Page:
The four days I spent there was enough. I had seen things there that I had never seen, I was treated in ways I’d never been treated, and I was more scared than I had ever been before. Yes, I had gotten back my “A-B” average, but that was only because the classes were not of a high school caliber. I never knew how low, though, until my Algebra 1 Honors class was easy. Then I knew that this wouldn’t get me anywhere. I came back home.
This time, I began to appreciate what my mother was trying to do for her children, and I tried much harder to honor that. School was hard, but I worked harder than ever. Though my grades weren’t as high as I had always gotten, I knew that I was learning more than I ever had, in more ways than one. I have learned so much more about God and myself in this past year than I have in the past 8 years.
As I worked through my school days, I began to think about what I was doing and what I was part of. Now that I was alone and busy for only about 4 hours a day, I had so much more time to think about who I am, what I believe and why, what I wanted and how to get it. I began to discover who my friends were. I began to see who and what was important and why.
I found who my real friends were. I also had the advantage of seeing everything from a distance. I saw how much all my friends had changed, and I knew that I was no longer a part of them. I saw what they put up as goals and compared them to my own. There was never a comparison though. While I strive for college, others strive for the latest skirt. While I look for myself, others look for ways to become more like the “in” crowd. I look and patiently wait for the trustworthy and devoted man that I am destined to wed, but others fight for the guy with the worst reputation. It hurt to see how much my friends had changed for the worse, but I knew there was nothing I could do. They had become molded in society’s definition of “peer pressure.” They were trying to grow and mature and learn while trying to please their peers and teachers.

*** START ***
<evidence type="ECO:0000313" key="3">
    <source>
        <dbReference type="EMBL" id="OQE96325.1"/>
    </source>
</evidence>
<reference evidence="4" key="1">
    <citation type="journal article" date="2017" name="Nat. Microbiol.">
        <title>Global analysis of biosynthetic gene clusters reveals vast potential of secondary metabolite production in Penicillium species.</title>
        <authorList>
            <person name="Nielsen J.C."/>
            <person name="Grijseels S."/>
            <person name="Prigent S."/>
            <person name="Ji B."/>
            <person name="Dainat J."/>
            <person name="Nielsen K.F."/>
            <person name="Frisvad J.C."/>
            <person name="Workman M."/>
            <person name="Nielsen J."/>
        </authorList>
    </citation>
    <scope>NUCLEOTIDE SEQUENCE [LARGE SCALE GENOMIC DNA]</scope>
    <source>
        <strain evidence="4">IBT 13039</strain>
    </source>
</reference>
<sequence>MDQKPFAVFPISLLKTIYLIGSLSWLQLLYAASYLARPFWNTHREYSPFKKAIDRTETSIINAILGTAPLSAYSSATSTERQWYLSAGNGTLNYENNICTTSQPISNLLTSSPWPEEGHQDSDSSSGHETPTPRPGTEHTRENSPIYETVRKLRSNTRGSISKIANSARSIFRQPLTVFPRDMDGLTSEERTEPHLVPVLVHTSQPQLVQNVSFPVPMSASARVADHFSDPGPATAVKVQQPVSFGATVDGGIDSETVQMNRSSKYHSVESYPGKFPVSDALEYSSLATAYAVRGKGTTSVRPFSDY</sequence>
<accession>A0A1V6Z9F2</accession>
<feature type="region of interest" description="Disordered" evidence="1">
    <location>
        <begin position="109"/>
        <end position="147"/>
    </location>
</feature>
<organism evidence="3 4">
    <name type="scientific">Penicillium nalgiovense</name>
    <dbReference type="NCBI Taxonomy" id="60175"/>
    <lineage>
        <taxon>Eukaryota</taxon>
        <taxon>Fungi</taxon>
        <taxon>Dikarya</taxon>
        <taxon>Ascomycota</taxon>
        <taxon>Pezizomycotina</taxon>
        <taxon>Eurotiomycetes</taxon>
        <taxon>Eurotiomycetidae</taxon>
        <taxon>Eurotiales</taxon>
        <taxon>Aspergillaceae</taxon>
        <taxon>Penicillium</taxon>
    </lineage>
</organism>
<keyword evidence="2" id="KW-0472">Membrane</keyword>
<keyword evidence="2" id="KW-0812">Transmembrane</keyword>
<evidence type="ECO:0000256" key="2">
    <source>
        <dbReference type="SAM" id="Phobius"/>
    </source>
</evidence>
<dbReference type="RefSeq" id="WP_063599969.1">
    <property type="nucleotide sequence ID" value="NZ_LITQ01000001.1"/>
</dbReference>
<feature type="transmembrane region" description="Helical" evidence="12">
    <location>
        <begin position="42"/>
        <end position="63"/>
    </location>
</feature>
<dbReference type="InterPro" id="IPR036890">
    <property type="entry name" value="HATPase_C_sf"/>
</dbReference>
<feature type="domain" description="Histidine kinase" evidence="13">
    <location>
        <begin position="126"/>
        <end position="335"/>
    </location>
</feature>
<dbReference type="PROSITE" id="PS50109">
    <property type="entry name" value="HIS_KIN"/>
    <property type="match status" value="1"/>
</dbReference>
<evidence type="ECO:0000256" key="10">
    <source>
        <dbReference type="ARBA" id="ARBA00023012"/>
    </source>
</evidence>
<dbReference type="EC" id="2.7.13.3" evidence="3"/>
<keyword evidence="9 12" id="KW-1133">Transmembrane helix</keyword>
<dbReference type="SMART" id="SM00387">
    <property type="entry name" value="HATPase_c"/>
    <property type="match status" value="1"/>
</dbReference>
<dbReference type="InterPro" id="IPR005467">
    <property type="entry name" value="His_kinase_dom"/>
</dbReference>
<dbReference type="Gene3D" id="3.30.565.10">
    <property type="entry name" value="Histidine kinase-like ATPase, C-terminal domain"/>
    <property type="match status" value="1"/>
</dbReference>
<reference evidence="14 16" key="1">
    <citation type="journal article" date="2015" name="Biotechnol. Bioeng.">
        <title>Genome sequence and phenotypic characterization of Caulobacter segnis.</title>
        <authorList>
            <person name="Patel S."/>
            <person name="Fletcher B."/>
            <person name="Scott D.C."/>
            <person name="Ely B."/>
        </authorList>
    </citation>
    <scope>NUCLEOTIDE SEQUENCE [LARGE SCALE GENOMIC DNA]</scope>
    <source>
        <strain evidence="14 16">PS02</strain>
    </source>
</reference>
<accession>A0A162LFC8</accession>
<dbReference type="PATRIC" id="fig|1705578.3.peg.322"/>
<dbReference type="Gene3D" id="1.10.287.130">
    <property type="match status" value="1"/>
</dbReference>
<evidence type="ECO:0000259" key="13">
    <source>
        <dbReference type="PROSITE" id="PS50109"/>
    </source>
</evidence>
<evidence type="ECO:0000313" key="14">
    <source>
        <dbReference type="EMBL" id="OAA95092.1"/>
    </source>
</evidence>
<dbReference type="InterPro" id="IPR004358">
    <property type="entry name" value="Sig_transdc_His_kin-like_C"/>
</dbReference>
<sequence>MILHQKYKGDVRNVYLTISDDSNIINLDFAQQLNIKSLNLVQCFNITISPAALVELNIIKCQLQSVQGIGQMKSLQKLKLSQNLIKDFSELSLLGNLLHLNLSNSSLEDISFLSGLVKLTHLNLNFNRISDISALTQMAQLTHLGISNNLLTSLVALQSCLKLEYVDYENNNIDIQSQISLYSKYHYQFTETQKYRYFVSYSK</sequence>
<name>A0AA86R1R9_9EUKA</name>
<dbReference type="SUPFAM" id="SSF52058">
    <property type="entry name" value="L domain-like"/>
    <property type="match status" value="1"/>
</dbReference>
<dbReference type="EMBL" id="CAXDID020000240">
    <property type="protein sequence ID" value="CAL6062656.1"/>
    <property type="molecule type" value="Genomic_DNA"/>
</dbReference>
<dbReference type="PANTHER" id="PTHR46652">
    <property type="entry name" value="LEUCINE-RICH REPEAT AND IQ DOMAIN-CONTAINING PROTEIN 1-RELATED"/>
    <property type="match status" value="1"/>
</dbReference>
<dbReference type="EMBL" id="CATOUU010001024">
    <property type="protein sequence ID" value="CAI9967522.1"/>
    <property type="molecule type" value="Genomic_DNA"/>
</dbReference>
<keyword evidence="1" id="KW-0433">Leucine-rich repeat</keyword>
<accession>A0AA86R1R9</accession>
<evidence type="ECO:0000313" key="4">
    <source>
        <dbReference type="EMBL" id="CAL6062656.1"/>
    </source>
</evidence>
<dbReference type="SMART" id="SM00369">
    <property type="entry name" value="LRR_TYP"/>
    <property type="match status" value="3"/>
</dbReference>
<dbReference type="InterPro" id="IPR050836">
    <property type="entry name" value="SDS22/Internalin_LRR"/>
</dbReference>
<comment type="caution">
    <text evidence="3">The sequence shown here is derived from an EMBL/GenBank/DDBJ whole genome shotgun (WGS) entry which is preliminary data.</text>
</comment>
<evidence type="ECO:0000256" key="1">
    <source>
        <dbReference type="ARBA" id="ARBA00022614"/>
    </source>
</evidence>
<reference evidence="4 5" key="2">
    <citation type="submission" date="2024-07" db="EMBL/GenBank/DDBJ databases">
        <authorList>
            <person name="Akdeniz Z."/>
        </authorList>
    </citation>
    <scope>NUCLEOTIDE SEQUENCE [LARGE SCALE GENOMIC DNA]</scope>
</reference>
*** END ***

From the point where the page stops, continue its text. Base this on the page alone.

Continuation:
My parents have given me the greatest gift I have ever received—the chance to grow and learn in an environment where I don’t have to worry about what others think. I have been given the chance to learn and grow in an environment with my family’s love and support. I have been able to work at my own pace and learn my subjects thoroughly. I have been given true freedom and the chance to step back and really look at my surroundings.
If I had never been homeschooled, I never would have known any of what I do now. I am very grateful to my parents and what they’re trying to do. I have so much more respect for them and for all parents around the world who homeschool their children. All the children and teenagers who are going through the same situation I had gone through in the beginning, well, I understand. Homeschooling will be hard, especially if you’ve been in school for your entire life like I had been. It’s worth it though. You might find out that you don’t even know half of what you thought you knew.
Header Image CC seyed mostafa zamani